Each year at the National History Day competition the National Endowment for the Humanities awards the Chronicling America: Historic American Newspapers Prize in both the Junior and Senior divisions to an outstanding entry in any category that utilizes the newspaper resources that are available through the Chronicling America database.
You may already know about Chronicling America, the long-standing partnership between the Library of Congress and the National Endowment for the Humanities, which provides free access to millions of digitalized pages of America’s Historic Newspapers. Users can search and view newspaper pages from 1690-1963 and find information about American newspapers published between 1690–present using the National Digital Newspaper Program. EDSITEment offers research ideas and a feature on using special collections included within Chronicling America at our Chronicling and Picturing America Teacher's Guide.
Curating Content for the Classroom: The Problem of Bias
Reading old newspapers opens a window into a world with a multiplicity of values, many of which are sharply different from ours. The unfiltered news and commentary of yesterday holds wonders but also requires a teacher’s sharp editorial guidance to be most effective. The existence of racial or gender bias in articles or advertisements that would have raised no concern back in the day, may make modern students or their parents uncomfortable. Be prepared to encounter such moments and to use them to help students understand their own beliefs and values, as well as to learn how complex an encounter with real history is. To assist you in this process, we have linked to a short guide to teaching sensitive material.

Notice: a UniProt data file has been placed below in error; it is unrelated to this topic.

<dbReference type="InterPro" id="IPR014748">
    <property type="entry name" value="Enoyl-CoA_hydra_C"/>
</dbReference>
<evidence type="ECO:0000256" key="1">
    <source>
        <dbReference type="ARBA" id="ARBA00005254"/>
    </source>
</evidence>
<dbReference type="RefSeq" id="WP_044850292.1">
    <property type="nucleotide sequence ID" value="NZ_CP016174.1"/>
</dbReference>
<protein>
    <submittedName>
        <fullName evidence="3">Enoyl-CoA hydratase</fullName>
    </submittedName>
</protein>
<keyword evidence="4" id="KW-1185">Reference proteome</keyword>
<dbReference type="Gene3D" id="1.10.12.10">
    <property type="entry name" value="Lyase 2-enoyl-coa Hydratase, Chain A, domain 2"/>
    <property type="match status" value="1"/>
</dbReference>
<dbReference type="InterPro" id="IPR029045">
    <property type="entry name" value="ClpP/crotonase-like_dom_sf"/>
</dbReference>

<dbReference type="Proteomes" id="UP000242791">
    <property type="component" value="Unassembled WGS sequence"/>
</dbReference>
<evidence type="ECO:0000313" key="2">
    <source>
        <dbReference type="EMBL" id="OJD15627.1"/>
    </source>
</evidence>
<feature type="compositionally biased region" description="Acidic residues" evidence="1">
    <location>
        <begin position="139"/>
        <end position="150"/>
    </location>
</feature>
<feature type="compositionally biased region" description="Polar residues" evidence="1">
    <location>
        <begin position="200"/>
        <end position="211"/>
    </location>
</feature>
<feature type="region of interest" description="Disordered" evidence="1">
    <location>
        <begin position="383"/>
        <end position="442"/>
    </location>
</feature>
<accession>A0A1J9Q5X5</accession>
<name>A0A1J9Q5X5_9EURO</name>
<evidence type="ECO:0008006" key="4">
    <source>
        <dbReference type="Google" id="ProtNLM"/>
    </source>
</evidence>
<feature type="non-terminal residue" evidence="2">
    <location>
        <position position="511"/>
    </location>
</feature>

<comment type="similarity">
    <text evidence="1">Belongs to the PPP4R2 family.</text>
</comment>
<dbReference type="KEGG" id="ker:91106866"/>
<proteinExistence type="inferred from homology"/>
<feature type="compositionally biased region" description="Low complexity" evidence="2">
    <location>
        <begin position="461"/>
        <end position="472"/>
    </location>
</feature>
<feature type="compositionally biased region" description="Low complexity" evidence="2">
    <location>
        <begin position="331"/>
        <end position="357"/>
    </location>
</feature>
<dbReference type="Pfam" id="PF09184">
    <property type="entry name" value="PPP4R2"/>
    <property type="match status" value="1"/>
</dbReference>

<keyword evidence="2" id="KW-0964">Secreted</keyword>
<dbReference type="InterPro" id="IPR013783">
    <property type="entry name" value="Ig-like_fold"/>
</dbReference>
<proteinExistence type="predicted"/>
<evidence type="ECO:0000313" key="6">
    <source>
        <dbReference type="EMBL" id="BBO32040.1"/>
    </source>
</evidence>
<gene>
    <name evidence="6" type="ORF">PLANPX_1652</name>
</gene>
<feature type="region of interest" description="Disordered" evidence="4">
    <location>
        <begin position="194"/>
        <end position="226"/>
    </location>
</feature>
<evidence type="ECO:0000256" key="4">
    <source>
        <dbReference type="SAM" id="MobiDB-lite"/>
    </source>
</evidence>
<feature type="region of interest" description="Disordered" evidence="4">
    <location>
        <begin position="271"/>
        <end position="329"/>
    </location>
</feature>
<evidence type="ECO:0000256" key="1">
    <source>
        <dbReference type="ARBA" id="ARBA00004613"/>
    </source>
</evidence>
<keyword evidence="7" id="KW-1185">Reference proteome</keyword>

Moreover, most historic papers were affiliated with a particular political party and consequently have a strongly partisan editorial policy, in the literal sense. Happily through the tools available, students can easily learn about—and from—the distinctive perspectives of these newspapers. Chronicling America makes it relatively easy to discover the history and political profile of the paper under examination by way of the “about” section that accompanies almost every newspaper title.
For example, the “about” section of The Toiler gives a fascinating “biography” of the “Official Organ of the Communist Labor Party of Ohio.” Though short lived, it was merged with another title to form what became known as the Daily Worker, the Communist Party of America’s national paper. For an introduction to the partisanship of 19th- and early 20th-century newspapers and an interesting argument about the positive side of this partisanship, see the article "The Fall and Rise of Partisan Journalism."
Teaching Diverse Perspectives with Historic Newspapers
Special collections of newspapers serving particular identities and interests are an especially exciting and revelatory part of Chronicling America. Irish, Latin American, and Jewish newspapers have now been joined by a significant number of German language newspapers and newspapers serving Indigenous communities.